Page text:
Voters Are Becoming Wary Of The Vision For Change
By Amber Gray
Bob Dylan wrote, “The times they are A-Changing” and this motto is close to coming true. In the 2008 presidential election, for the first time in history, a black man and a white woman have stood out among the much older, rich white men who have led the country in the past. Voters are being fed daily by the desire for “change.”
Yet, many voters believe change is something that is more comprehensive than Obama’s skin color and Clinton’s gender. Grocery store manager, Robert Gray, 43, of Boston, Massachusetts has found it hard to stand by his firm liberal values in this upcoming election. To him, Sen. Barack Obama’s lack of experience is overshadowing his devotion to change.
“It’s like they’re reading a script. They all seem to be rooting for this magical idea that change can just happen with the snap of their fingers. I get kind of frustrated because I don’t know if I see it truly happening,” said Gray.
Gray has lost hope in both candidates, and so far is standing by John McCain, pending McCain’s choice for a running mate. “Democratically, Obama just does not have the experience, but maybe next time around he would. As for Hilary Clinton, I think she has a lot of skeletons in her closet and plays the game dirty.”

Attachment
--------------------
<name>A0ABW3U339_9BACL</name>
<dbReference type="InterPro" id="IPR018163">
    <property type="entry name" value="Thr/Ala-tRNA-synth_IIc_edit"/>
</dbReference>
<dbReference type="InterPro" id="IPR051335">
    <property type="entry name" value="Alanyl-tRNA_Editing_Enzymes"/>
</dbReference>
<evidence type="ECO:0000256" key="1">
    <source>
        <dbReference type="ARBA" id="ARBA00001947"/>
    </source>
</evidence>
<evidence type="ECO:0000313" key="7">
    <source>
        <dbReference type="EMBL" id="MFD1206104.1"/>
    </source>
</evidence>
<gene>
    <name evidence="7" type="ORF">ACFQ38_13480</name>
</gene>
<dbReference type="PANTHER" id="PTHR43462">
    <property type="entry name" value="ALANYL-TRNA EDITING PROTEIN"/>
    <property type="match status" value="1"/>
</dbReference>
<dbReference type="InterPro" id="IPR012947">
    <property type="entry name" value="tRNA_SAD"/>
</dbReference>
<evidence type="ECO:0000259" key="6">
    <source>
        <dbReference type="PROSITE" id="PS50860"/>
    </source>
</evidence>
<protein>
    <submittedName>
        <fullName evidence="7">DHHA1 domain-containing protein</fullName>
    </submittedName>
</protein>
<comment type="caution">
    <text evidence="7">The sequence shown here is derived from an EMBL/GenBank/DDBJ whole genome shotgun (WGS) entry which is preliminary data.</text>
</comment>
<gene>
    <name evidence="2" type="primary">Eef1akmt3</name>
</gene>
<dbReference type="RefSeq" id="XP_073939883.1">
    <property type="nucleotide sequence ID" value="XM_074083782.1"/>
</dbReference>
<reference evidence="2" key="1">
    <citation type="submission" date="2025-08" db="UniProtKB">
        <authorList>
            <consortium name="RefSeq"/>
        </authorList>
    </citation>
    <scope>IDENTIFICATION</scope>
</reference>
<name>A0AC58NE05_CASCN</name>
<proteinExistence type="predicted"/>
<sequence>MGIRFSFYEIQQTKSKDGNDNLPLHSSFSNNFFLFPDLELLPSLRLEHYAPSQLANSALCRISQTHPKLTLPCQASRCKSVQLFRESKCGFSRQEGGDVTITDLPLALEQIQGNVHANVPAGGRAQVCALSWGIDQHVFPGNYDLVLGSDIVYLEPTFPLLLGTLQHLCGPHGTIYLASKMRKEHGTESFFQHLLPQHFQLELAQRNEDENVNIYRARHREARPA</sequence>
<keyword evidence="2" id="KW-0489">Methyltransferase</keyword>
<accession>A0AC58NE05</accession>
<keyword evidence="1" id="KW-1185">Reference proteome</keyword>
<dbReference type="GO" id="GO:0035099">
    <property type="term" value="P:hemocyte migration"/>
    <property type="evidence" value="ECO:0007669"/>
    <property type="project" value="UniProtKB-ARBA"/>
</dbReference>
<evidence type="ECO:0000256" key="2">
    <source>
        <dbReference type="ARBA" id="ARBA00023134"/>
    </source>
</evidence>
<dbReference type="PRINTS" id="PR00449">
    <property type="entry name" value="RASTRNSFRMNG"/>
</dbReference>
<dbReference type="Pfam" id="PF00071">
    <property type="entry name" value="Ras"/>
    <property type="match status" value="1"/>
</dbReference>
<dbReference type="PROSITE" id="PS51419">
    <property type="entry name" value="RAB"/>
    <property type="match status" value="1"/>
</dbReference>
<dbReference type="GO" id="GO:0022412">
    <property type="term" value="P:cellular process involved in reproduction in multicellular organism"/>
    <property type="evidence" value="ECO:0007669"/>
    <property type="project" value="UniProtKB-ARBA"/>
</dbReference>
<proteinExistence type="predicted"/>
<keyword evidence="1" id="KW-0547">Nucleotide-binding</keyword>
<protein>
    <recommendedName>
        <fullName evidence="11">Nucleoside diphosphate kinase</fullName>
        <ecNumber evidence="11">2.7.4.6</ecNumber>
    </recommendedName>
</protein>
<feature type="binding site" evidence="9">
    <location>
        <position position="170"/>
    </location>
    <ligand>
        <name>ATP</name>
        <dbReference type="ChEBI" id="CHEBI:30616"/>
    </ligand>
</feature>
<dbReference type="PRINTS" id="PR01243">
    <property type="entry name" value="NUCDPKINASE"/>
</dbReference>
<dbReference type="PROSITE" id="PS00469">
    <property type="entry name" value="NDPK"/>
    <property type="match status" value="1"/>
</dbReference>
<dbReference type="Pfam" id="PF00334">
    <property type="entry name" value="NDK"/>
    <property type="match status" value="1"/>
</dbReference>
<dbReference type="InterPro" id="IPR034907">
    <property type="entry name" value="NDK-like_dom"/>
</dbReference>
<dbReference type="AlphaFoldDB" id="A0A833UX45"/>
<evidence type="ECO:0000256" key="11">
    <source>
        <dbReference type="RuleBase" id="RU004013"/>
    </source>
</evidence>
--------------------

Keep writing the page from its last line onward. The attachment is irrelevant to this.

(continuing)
Yet, the younger generation of voters, 18-25 year olds make up 14.4% of the total eligible voters and many have indeed been persuaded by the ideal vision of change. Obama and Clinton are increasingly gaining attention from this group, but will they come out to vote? The one crucial factor is if these young people really feel their vote can make a difference.
“In the past I didn’t care much for politics because I never felt I had anything in common with who was running,” says Chae Munroe, 19, a sophomore at Marymount Manhattan College. “I think that this election is going to be different, kids are going to come out because both Democrats want to fulfill our needs.” Munroe, an Obama supporter, saw him on MTV’s Special Report Election Episode and said he really made her realize that her vote can create a new beginning.
“He really has gotten the younger kids to listen up,” Munroe said. “These are the issues, this is what is going wrong with our country and this is how I can solve it. Change is necessary, this war should have never happened.”
Greg Padin, 21, a junior at Fordham University is also skeptical about change really happening. As an avid member of his school’s debate team, he and other members contemplate on the issues daily.
“I'd like to see someone who can balance the budget so we aren't in such a fragile economic state,” he said. “Also, I’d like to see a candidate who will look to a smaller government and pull away from a federal government that regulates every single social issue.”
On the question of whether his vote will matter, Padin becomes unenthusiastic.
“I'll vote but I know it won't matter but you still gotta play the game I guess.”
The truth is, 29 million people age 18-24 are eligible to vote, which means young voters could determine the outcome of this election. Yet, as we’ve seen in the past, many don’t come out to do so. To bring the change that Obama and Clinton strive for, the younger generation needs to change their voting habits.